In 2012, the JOBS Act created an exemption under the federal securities laws that lowered the barriers to invest in private companies, enabling the so-called “crowdfunding” industry to facilitate the sale of securities (including real estate) to the general public more easily.
Now, eight years later, the online direct investing industry has matured and improved. Several of the high-profile early entrants into the field have gone belly-up, while some true winners have emerged and are gaining noteworthy traction.
Platforms like Cadre and Crowdstreet have raised hundreds of millions of dollars for vetted sponsors and demonstrated that meaningful amounts of capital can be raised in a way that is attractive to sponsors who have good access to more traditional forms of capital. To be clear, the sponsors who have embraced direct retail capital raising aren’t struggling for capital—they’re prestigious firms with legitimate track records who are using this as a competitive edge.
Some notable examples of these direct retail raises include:
- In 2020, $12.5 million raised for Urban Investment Partners, a D.C.-based real estate investment, asset and property management company which has invested over $2 billion since inception.
- In 2019, $25 million raised for Parkway Property Investments, LLC, an Orlando-based CRE investor with over $4.3 billion in AUM.
- In 2019, $27 million raised for PRP, D.C. real estate investment firm focused on corporate net lease, multifamily, and office properties that has invested over $3 billion since inception.
And while the benefits to retail investors are obvious, the benefits to real estate sponsors should not be ignored. Astute real estate developers, fund managers, and property investors recognize the immense value that crowdfunding affords them, too:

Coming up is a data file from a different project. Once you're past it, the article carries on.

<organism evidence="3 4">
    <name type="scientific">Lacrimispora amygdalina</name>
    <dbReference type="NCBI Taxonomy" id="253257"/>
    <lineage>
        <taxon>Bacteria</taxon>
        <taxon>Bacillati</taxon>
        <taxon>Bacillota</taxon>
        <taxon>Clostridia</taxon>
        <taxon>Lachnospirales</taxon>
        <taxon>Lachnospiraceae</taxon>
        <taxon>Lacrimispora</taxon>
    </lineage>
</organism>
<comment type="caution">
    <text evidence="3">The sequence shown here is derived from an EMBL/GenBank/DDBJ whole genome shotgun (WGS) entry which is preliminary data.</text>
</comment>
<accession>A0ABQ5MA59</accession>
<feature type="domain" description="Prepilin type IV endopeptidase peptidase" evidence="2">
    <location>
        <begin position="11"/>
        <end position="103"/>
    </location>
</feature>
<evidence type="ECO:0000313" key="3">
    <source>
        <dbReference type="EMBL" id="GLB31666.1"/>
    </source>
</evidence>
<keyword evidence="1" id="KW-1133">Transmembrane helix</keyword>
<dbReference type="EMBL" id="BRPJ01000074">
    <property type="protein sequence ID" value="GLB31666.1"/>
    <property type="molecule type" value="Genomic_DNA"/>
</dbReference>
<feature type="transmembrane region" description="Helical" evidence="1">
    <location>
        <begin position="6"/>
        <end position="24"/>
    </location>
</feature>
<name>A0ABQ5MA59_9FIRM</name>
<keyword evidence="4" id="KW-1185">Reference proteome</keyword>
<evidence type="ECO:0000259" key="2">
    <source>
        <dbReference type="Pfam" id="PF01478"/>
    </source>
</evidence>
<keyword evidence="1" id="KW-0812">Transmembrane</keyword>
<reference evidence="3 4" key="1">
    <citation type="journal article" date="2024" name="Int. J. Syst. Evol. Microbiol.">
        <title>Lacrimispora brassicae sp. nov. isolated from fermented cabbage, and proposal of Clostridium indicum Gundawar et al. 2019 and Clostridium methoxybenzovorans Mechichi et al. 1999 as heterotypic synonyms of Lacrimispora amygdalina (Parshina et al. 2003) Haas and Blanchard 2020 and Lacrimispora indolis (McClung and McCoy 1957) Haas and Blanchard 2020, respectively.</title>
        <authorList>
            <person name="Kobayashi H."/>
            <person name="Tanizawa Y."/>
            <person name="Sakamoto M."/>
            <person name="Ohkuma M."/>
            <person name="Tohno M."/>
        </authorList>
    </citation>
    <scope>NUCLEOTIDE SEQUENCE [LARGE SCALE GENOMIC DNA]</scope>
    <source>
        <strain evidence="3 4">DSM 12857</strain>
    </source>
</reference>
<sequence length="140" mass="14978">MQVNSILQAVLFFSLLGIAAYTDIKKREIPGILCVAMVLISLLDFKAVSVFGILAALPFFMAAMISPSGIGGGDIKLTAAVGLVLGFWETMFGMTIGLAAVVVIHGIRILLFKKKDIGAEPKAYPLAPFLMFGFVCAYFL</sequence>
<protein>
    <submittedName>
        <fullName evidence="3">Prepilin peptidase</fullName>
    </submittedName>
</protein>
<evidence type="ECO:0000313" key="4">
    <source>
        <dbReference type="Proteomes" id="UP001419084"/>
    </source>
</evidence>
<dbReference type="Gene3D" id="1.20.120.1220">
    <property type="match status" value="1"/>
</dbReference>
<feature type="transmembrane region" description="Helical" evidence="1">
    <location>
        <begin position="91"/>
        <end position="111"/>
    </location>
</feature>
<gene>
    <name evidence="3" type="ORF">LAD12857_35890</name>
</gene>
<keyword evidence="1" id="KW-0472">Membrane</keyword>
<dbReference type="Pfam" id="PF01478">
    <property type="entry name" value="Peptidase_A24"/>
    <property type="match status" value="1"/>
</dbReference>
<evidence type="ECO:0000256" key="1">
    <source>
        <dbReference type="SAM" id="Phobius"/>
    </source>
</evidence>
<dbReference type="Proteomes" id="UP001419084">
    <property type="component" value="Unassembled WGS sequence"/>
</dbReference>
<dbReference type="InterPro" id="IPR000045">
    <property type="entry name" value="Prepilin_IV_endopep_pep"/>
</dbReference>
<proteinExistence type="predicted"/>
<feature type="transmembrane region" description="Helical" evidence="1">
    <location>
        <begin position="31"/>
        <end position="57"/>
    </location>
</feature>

- Ability to solicit investments from the community;
- Truly passive capital;
- A broader investor base;
- Favorable investment terms; and
- Marketing benefits for the project and the sponsor.
It is worth noting that nearly all real estate capital raised directly from investors to date has been from accredited investors, which represent an estimated 10% of Americans who have high incomes and a net worth in excess of $1 million.
Republic Real Estate, an offshoot of the massively successful startup investment platform affiliated with AngelList and Product Hunt, is one of the first direct real estate investment platforms that can raise capital from all investors seamlessly, including accredited, non-accredited, domestic, and international investors.
The ability to raise capital from everybody opens up a universe of possibilities for clever sponsors who understand that a capital raise can be more than just a way to fund a deal, but rather a competitive advantage by allowing other stakeholders to own a piece of a project, ranging from tenants in buildings, neighbors in a community, or fans of a particular hotel or shopping center.
The sponsors who realize early on the advantages of raising directly from retail investors will be the ones who are best positioned to tap this capital source going forward as this industry continues to mature. Millennials are showing their brand loyalty to new brands across all categories from consumer products (Warby Parker, Quip, and Glossier) to financial services (Robinhood, Coinbase), and this shift in how retail investors find investment opportunities will create brands today that will be enormous players in just a few years.
It is worth noting that direct investment websites have experienced their strongest investment volumes in recent months during the coronavirus pandemic—and there’s no sign of it slowing down. For example, Republic has added over 76,000 new investors during the pandemic, and Wefunder, a competitor platform, has seen a 35% increase in investor volume from February through April.
Janine Yorio is co-head of Republic Real Estate, New York, N.Y.